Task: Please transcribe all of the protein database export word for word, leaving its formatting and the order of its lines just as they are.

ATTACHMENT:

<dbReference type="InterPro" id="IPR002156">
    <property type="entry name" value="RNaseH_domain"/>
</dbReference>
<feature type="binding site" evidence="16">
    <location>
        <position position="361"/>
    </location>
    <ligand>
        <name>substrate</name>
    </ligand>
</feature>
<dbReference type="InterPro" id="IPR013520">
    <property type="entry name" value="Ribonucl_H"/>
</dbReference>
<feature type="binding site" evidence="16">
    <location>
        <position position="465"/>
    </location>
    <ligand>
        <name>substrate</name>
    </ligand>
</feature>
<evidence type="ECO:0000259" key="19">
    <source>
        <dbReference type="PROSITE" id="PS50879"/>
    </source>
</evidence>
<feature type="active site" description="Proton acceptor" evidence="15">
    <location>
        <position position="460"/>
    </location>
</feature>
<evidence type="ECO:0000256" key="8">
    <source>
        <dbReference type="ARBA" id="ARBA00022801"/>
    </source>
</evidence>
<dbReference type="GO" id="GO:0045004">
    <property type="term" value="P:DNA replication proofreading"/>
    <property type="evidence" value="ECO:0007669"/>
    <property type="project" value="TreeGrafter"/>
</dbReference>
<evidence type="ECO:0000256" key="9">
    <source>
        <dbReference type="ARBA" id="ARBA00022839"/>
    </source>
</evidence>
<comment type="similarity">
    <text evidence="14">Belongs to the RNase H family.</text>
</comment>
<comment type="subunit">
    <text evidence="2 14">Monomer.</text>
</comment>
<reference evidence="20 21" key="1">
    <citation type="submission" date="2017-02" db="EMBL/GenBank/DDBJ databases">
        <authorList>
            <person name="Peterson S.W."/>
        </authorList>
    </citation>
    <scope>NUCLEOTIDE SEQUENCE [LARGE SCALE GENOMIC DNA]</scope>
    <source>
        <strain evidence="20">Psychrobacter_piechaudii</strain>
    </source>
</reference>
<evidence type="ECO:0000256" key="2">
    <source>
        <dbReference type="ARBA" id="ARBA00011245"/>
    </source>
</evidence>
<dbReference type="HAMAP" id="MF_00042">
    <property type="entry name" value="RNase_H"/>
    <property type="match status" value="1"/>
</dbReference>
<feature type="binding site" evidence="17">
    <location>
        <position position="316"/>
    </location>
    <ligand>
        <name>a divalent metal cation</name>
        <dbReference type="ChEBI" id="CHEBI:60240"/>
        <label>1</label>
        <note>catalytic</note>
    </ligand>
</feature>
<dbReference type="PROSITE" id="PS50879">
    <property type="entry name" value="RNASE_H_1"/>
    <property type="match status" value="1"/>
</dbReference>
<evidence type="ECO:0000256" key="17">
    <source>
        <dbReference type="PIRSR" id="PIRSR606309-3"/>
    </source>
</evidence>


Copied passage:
<dbReference type="InterPro" id="IPR002156">
    <property type="entry name" value="RNaseH_domain"/>
</dbReference>
<feature type="binding site" evidence="16">
    <location>
        <position position="361"/>
    </location>
    <ligand>
        <name>substrate</name>
    </ligand>
</feature>
<dbReference type="InterPro" id="IPR013520">
    <property type="entry name" value="Ribonucl_H"/>
</dbReference>
<feature type="binding site" evidence="16">
    <location>
        <position position="465"/>
    </location>
    <ligand>
        <name>substrate</name>
    </ligand>
</feature>
<evidence type="ECO:0000259" key="19">
    <source>
        <dbReference type="PROSITE" id="PS50879"/>
    </source>
</evidence>
<feature type="active site" description="Proton acceptor" evidence="15">
    <location>
        <position position="460"/>
    </location>
</feature>
<evidence type="ECO:0000256" key="8">
    <source>
        <dbReference type="ARBA" id="ARBA00022801"/>
    </source>
</evidence>
<dbReference type="GO" id="GO:0045004">
    <property type="term" value="P:DNA replication proofreading"/>
    <property type="evidence" value="ECO:0007669"/>
    <property type="project" value="TreeGrafter"/>
</dbReference>
<evidence type="ECO:0000256" key="9">
    <source>
        <dbReference type="ARBA" id="ARBA00022839"/>
    </source>
</evidence>
<comment type="similarity">
    <text evidence="14">Belongs to the RNase H family.</text>
</comment>
<comment type="subunit">
    <text evidence="2 14">Monomer.</text>
</comment>
<reference evidence="20 21" key="1">
    <citation type="submission" date="2017-02" db="EMBL/GenBank/DDBJ databases">
        <authorList>
            <person name="Peterson S.W."/>
        </authorList>
    </citation>
    <scope>NUCLEOTIDE SEQUENCE [LARGE SCALE GENOMIC DNA]</scope>
    <source>
        <strain evidence="20">Psychrobacter_piechaudii</strain>
    </source>
</reference>
<evidence type="ECO:0000256" key="2">
    <source>
        <dbReference type="ARBA" id="ARBA00011245"/>
    </source>
</evidence>
<dbReference type="HAMAP" id="MF_00042">
    <property type="entry name" value="RNase_H"/>
    <property type="match status" value="1"/>
</dbReference>
<feature type="binding site" evidence="17">
    <location>
        <position position="316"/>
    </location>
    <ligand>
        <name>a divalent metal cation</name>
        <dbReference type="ChEBI" id="CHEBI:60240"/>
        <label>1</label>
        <note>catalytic</note>
    </ligand>
</feature>
<dbReference type="PROSITE" id="PS50879">
    <property type="entry name" value="RNASE_H_1"/>
    <property type="match status" value="1"/>
</dbReference>
<evidence type="ECO:0000256" key="17">
    <source>
        <dbReference type="PIRSR" id="PIRSR606309-3"/>
    </source>
</evidence>